Wednesday, May 17, 1916

Few realize the menace of resident Germans

Count Okuma, judging from his utterances a few days ago, is not unaware of the menace of the German in Japan. He says the German is to be eliminated as a factor or force of evil in and from the Far East. So far so good. It is easy to understand the difficulties which face the Government in this work of complete elimination, how the heads of Departments hesitate to take the step that must work hardship upon a few Germans who have been connected with business and the education of Japan for many years and are perhaps harmless. But unpleasant as it may be, the step must be taken.

Few people realize how great, how harmful and how subtle and unscrupulous is the work of the German in intrigue and in propaganda throughout the Far East. It is well known to the authorities here that the German agents are at work in nearly every walk of life in Japan. In many cases the propagandists have succeeded in attracting sympathy and friendship and profit from the allies and especially the British.

Thursday, May 1, 1941

Japanese in U.K. feeling pinch of food shortages

Japanese residents of London, being of course partial to fish and rice as staples of diet, had so far not been much affected by the food shortages in the city as a result of the war with Germany. They are, however, now beginning to feel the pinch owing to the fact that Londoners are commencing to eat rice, according to a special dispatch to the Nichi Nichi from the British capital.

“The food question in London,” the report says, “is gradually assuming a serious aspect and if it is not taken in hand by the Government it will threaten the security of life of the citizens.

“The life of Londoners, especially in the case of people of the middle classes and downward, is becoming hard owing to increasing difficulties in the matter of foodstuffs. There people cannot get sufficient food, even of the articles of diet that are rationed. And as for the articles of food that are not rationed they are simply beyond the reach of this class of the population for the reason that they are sold only reluctantly and are being hoarded by those who can get them.

“One of the most remarkable rises is seen in the price of fresh fish. The average price of fish is from two to three times as high as the figures ruling at same time last year, naturally affected the lives of the Japanese residents. Now, coming on all-fours with the rocketing cost of fish is the scarcity of rice owing to Londoners becoming rice-eaters also.

“Conditions as regards rice are now such that the average Japanese household in London cannot get more than one sho (a little more than 1.6 quarts) for a week’s supply per household, and when it is considered that the Government will not allot any more tonnage to the transport of more rice from abroad, these rice-eating Japanese will soon find themselves in a tight corner as regards their food, it is feared.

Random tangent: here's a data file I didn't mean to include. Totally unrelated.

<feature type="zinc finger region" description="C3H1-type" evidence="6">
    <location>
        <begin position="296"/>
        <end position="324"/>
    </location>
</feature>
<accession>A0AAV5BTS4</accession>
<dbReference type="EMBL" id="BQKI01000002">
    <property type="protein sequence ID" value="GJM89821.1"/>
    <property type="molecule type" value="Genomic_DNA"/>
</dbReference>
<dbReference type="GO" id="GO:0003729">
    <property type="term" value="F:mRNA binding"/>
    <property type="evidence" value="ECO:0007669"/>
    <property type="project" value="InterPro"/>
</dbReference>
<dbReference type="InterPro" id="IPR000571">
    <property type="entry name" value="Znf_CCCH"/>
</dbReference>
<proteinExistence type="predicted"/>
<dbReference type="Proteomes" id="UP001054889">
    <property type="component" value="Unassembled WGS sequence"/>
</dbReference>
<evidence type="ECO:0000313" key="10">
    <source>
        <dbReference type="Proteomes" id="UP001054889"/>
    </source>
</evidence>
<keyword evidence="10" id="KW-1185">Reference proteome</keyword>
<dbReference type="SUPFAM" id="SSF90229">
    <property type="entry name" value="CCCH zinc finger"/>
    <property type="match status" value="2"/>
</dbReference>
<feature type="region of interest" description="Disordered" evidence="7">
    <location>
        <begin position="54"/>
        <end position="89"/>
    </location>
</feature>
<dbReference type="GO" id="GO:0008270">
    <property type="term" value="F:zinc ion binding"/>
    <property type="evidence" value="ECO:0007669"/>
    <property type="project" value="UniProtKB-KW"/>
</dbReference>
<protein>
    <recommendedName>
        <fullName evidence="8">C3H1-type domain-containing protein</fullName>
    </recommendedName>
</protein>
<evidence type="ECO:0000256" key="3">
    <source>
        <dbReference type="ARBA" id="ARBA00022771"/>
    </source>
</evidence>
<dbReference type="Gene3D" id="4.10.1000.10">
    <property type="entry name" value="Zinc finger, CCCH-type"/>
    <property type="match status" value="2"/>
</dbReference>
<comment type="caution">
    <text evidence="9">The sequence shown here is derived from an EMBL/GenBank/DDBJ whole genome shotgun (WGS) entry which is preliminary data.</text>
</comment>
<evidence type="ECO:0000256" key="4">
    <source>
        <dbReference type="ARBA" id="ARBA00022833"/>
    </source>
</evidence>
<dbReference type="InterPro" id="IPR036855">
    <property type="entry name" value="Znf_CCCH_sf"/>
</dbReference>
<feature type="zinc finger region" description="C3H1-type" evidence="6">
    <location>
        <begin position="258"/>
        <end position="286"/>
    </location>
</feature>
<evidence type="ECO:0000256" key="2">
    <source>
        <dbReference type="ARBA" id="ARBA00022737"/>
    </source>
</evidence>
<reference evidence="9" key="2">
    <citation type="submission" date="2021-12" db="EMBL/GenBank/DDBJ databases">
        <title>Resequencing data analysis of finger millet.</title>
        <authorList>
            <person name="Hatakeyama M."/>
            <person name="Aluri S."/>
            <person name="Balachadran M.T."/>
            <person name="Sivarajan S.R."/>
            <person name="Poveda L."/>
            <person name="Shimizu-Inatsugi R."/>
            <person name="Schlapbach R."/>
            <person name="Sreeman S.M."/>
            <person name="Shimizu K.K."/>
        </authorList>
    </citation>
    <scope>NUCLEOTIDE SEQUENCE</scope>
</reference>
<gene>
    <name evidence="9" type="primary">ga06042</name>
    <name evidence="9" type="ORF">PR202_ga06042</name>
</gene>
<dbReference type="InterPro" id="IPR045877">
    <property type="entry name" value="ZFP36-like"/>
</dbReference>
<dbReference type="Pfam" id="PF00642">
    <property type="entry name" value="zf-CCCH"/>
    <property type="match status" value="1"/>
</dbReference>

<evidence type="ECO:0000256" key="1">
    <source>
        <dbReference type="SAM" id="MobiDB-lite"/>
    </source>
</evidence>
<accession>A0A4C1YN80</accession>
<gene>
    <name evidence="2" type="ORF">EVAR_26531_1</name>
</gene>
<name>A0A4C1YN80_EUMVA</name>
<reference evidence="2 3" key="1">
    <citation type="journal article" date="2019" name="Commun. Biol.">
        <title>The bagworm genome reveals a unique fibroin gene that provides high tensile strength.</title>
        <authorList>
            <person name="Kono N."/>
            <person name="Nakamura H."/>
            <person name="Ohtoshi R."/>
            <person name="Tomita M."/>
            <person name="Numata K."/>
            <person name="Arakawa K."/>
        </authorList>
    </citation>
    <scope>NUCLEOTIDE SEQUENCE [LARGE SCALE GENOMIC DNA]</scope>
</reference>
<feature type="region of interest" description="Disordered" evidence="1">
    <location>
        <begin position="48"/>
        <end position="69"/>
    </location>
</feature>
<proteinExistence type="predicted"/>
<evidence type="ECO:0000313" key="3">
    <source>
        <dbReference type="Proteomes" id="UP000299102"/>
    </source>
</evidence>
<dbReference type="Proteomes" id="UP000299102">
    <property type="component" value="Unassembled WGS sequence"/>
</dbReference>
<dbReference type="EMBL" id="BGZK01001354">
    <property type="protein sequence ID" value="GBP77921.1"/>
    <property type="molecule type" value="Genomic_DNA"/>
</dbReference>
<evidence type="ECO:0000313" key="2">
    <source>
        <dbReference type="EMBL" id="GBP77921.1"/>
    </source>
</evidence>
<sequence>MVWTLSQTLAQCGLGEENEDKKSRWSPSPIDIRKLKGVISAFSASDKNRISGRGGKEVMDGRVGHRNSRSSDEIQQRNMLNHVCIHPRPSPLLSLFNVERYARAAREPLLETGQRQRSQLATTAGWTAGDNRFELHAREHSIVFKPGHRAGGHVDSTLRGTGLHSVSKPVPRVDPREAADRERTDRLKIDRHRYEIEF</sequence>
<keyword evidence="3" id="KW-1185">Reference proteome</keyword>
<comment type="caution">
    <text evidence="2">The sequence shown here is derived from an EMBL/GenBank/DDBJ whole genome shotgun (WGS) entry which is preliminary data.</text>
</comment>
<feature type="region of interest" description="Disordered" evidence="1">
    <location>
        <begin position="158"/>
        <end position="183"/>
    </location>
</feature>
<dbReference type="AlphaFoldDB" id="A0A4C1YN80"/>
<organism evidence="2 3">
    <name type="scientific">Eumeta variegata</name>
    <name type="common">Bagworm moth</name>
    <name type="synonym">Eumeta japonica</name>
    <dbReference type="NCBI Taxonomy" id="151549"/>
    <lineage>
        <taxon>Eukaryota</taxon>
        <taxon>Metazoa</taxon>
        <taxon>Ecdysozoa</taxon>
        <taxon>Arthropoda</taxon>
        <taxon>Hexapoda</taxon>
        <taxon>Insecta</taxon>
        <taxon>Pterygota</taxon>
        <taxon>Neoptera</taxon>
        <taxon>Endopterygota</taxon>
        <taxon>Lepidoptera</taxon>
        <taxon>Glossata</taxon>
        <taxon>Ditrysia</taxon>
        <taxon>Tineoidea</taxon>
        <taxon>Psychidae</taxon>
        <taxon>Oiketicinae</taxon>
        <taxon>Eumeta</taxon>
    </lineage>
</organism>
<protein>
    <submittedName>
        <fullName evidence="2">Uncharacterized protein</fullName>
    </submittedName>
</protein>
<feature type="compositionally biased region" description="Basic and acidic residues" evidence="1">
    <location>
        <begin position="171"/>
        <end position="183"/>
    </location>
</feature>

“All this refers to the situation as it exists today, but what of the future? The outlook is not improving nor is it promising and it is difficult to see that it will not become more serious as time passes.”

Thursday, May 5, 1966

Effort to rectify Japan’s image overseas planned

The Foreign Office this year will make a renewed effort to create a correct image of Japan in the world’s mind with special emphasis on the enlightenment of elementary and high school students abroad on present-day Japan and its people.

Despite efforts made during the past decade by the Foreign Office in this field, Mount Fuji and geisha still symbolize Japan in the eyes of most foreign students.

According to a survey released Wednesday, a high school textbook in France still carries a picture of a Japanese man wearing a topknot and a sword and of two thinly-clad men shouldering a palanquin against a silhouette of Mount Fuji. Also in the same textbook, the Japanese house is described as made of bamboo and paper.

A primary school in Australia some time ago reported that children drew pictures of Mount Fuji and geisha when asked to do some drawings on the subject of Japan.

In an effort to wipe out such misconceptions, the Foreign Office printed 2,550,000 copies of overseas literary publicity data in 25 different languages in 1965 for distribution through Japanese diplomatic establishments abroad.

The Foreign Office believes that if Japan could enlighten students on modern Japan, they would become fully-fledged members of society with a better understanding of Japan and its people.

Saturday, May 4, 1991

Demand for ad-zapping VCR is on the upswing

Videocassette recorders that automatically eliminate television commercials during recording or playback are gaining popularity with consumers, industry sources said. Demand for these new VCRs is on the upswing, according to shopkeepers at electronics stores in Tokyo’s Akihabara district.

The new machines contain a device that automatically shuts off the recording function when it reads the commercial transmission signal and restarts the regular TV program, sources said.

Networks and sponsors fear an onslaught of the new VCRs on the Japanese market. TV networks have opposed the systems because they fear sponsors will pay less for commercial time. The networks say the machines are unfair to sponsors, sources said.

As a countermove, the networks are reportedly devising a way to override the function by which the VCR knows to cut out commercials.

In this feature, which appears on the first Sunday of each month, we delve into The Japan Times’ 118-year archive to present a selection of stories from the past. This month’s edition was collated with the assistance of James Sherpa. The Japan Times’ entire archive is now available to purchase in digital format. For more details, see jtimes.jp/de.

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